The Next 1000X in High Performance Computing – why the next decade has the potential to bring radical change

High-Performance scientific computing systems helped to create the field of
Computer Science. From as far back as the late 1940s, the push for
continual improvement in the performance of large-scale calculations has
driven increases in computational throughput, delivering more than three
orders of magnitude in capability roughly every decade. The spillover from
advances to achieve these performance levels have also impacted modern
society with the results used in everyday devices from cell phones to
gaming consoles to automated vehicles. However, we are about to enter an
uncertain future where underlying technology and computer chip fabrication
methods may reach the limits of their current capabilities. Where will the
next 1000x in computer performance come from?

In this talk, we will describe some of the histories of high-performance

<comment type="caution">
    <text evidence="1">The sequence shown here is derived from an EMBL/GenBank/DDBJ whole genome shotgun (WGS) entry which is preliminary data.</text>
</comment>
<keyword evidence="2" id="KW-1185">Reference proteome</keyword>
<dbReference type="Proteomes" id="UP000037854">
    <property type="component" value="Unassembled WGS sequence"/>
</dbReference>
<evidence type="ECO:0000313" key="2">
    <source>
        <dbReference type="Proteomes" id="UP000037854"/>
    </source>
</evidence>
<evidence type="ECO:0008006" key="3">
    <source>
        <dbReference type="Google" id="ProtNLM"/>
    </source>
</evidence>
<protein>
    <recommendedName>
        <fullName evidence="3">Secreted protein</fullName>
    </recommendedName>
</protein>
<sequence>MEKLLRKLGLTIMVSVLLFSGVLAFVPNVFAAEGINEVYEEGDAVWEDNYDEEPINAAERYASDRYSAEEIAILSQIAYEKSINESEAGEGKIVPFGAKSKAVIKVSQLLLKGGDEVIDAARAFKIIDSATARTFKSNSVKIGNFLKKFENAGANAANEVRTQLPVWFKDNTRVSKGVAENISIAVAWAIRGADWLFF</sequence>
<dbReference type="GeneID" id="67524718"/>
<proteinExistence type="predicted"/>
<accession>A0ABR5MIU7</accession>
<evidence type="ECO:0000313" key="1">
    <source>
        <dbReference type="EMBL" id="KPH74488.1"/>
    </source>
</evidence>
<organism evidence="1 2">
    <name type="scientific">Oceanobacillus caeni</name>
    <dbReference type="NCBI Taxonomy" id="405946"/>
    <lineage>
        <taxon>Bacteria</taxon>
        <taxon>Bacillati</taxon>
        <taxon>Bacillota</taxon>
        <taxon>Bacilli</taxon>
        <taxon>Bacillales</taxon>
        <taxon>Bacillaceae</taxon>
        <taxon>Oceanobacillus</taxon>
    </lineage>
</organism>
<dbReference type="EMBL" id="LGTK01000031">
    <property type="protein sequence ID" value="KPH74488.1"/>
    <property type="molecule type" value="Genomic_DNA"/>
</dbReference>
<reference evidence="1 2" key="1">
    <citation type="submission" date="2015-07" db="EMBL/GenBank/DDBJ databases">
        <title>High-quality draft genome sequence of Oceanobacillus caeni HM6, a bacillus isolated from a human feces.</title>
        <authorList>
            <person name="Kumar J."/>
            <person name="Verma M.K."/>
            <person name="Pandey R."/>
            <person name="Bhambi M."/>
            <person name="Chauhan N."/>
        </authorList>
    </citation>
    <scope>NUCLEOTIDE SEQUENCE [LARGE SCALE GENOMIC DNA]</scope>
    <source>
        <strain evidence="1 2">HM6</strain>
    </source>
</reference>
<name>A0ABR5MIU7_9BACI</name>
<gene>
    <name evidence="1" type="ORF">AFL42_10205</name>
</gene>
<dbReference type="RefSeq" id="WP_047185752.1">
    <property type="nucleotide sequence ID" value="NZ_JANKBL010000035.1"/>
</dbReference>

computing, its links to laying the foundation of modern computer science
and the impact that it has had on our lives. We will discuss possible
approaches for the future direction of computer systems including custom
hardware, the potential use for AI/machine learning technology, and how we
might utilize novel technologies to radically increase user productivity.

Simon Hammond

Sandia National Laboratories on March 11, 2022 at 10:15 AM in EB2 1229
Join Zoom Webinar

Simon Hammond is currently the manager of the Scalable Computer
Architectures research department at Sandia National Laboratories in New
Mexico. Prior to entering management, he was a Principal Investigator at
Sandia, contributing to research projects in computer architecture design,
algorithm optimization, compilers and runtimes. From 2017 to 2019 he was
also the lead researcher for the Department of Energy’s Exascale Computing
Project (ECP) Hardware Evaluation thrust area – covering projects which
provided research contributions to accelerate HPC performance for the
United States government. He holds a Ph.D. in Computer Science from the
University of Warwick, England, where he also studied for a Master of
Engineering in Computer Science. Outside of work, he is a member of the New
Mexico Army National Guard, enjoys running, movies and the occasional beer
with friends.

Electrical and Computer Engineering Colloquia

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